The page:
to decide both on the presence of such an emergency and on the nature and scope of derogations necessary to avert it. In this matter, Article 15(1) leaves those authorities a wide margin of appreciation. Nevertheless, the States do not enjoy an unlimited power in this respect. The Court, which, with the Commission, is responsible for ensuring the observance of the States' engagements (Art. 19), is empowered to rule on whether the States have gone beyond the 'extent strictly required by the exigencies' of the crisis. The domestic margin of appreciation is thus accompanied by a European supervision.

By leaving to the state the primary determination if there is a public emergency the Court is clearly deferring to the sovereignty of the state. Even though the Court emphasises its role in supervising the measures taken in a derogation situation it appears to accept that states themselves will be able to decide when an emergency exists and when it is legitimate to invoke Article 15.

Both the Court and European Commission on Human Rights have provided some guidance as to what constitutes a public emergency for the purposes of Article 15. In Lawless v Ireland (No. 3) the issue before the Court was the appropriateness of domestic legislation targeted at the prevention of terrorist activity, primarily involving the activities of the IRA and other groups towards continued UK rule in Northern Ireland. Even though the bulk of terrorist activity was carried out in the North, there existed in Ireland members of the IRA who, in the Court's words, were `engaged in unconstitutional activities and using violence to attain its purposes', along with presence of a 'steady and alarming increase in terrorist activities' in the whole of Ireland. The Court felt there was an 'the imminent danger to the nation caused by the continuance of unlawful activities in Northern Ireland by the IRA and various associated groups, operating from the territory of the Republic of Ireland'.15 Even though Ireland itself was not necessarily the target of the terrorist activity, the actions being carried out constituted


Lawless v Ireland, para. 29.
108 Yearbook of New Zealand Jurisprudence Vol 8.1

a significant emergency that the Court felt there was a threat to the life of the nation. In coming to this determination the Court stated that

the natural and customary meaning of the words "other public emergency threatening the life of the nation" is sufficiently clear; whereas they refer to an exceptional situation of crisis or emergency which affects the whole population and constitutes a threat to the organised life of the community of which the State is composed;...16

In the French language judgment, which is the authoritative judgment, the term 'imminent' comes after exceptional. This added term does create a higher standard as there needs to be a clear, direct and recognisable threat to the nation.

The definition of a public emergency set out in Lawless has been further developed by the European Commission of Human Rights with its report in the Greek Case" which
concerned the 1967 military coup in Greece. The
Commission, relying on the Court's views in Lawless, set out that a public emergency for the purposes of Article 15 must contain the following characteristics:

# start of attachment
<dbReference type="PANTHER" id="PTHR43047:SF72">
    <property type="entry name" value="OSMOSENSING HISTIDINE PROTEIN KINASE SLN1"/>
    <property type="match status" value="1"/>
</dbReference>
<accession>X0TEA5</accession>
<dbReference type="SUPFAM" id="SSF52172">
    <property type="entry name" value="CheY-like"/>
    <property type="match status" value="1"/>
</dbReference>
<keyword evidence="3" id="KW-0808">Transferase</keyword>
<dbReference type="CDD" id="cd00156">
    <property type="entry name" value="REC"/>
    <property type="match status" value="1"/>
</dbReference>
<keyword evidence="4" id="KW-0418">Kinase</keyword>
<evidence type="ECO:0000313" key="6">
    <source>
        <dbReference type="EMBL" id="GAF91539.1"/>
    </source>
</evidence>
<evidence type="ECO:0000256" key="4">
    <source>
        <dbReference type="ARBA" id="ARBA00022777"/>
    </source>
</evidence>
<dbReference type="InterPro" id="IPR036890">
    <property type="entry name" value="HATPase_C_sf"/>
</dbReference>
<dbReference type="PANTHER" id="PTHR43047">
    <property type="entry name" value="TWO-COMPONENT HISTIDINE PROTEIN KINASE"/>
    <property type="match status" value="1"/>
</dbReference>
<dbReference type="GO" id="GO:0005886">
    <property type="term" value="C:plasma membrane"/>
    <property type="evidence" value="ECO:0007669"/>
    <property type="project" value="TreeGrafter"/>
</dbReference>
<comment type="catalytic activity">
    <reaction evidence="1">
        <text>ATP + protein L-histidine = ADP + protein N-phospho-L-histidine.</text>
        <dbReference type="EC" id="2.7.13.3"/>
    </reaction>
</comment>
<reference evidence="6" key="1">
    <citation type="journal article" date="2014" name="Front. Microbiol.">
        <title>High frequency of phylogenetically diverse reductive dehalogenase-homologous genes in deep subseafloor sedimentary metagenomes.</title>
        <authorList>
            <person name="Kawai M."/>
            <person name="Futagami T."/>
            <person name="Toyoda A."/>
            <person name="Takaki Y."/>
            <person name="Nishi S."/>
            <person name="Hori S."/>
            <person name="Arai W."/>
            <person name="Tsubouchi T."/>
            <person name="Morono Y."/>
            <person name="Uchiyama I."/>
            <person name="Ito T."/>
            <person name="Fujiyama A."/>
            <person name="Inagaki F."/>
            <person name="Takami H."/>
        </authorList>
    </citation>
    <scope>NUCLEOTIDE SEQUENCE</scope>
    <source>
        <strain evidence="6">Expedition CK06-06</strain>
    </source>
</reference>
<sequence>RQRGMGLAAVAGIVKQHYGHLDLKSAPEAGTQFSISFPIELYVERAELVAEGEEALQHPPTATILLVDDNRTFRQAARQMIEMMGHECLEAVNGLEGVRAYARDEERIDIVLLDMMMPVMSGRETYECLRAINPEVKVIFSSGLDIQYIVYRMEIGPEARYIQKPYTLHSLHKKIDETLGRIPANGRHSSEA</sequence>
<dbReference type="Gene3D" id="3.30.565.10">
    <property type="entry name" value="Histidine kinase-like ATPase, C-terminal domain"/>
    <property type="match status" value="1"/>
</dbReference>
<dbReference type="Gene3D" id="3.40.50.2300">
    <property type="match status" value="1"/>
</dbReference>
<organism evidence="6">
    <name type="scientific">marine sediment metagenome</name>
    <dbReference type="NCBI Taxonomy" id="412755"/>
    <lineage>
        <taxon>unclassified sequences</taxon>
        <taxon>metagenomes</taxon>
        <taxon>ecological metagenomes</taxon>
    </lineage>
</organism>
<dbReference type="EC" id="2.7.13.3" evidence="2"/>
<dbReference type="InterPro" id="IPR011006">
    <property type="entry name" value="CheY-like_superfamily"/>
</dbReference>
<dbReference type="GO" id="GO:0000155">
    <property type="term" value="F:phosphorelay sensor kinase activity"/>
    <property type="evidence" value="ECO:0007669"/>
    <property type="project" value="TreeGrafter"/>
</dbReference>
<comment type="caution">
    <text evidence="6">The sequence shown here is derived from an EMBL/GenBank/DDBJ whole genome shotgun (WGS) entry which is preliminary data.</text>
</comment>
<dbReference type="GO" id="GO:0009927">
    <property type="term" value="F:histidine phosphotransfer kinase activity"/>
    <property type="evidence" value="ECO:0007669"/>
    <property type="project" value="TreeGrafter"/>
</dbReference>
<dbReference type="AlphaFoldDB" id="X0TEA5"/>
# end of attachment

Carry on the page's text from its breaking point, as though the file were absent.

The Commission's criteria emphasises the exceptional nature of a public emergency as being a situation where 'normality' is clearly impossible and the day to day life of society cannot be pursued. In the Greek Case, the majority of the Commissioners, there were five dissenting views on this

16 Lawless v Ireland, para. 28.
17 (1969) 12 Yearbook of the European Convention on Human Rights.
18 The Greek Case, paras. 152453.

point, did not feel that the political unrest in Greece at the time posed an exceptional situation nor was there an imminent threat to the life of the nation, even though there was evidence of armed groups set on the overthrow of the government operating on Greek territory. The Commission's decision was clearly influenced by the fact that the government in power at the time had taken power through non-democratic means as similar circumstances facing a democratically elected government would clearly constitute a public emergency allowing for recourse to Article 15.

The criteria set out in Lawless and The Greek Case has not been developed any further as derogation cases before the Court have involved situations where the existence of a public emergency was 'perfectly clear from the facts"' or was not challenged by the applicants.' In cases involving responses to terrorist threats in the UK and Turkey the Court pointed to the significant numbers in terms of loss of life or injured and damage to property from terrorist activity as clear evidence of a public emergency. In the admissibility decision of Marshall v UK where the applicant argued that there had been a substantial decrease in terrorist activity in the UK context to the extent that a public emergency no longer existed, meaning the derogation provisions could no longer be justified. The Court rejected the applicant's claim explaining

the authorities continued to be confronted with the threat of terrorist violence notwithstanding a reduction in its incidence. It cannot but note that the weeks preceding the applicant's detention were characterised by an outbreak of deadly violence. This of itself confirms that there had been no return to normality since the date of the Brannigan and McBride judgment such as to lead the Court to controvert the authorities' assessment of the situation in the province in terms of the threats which organised violence posed for the life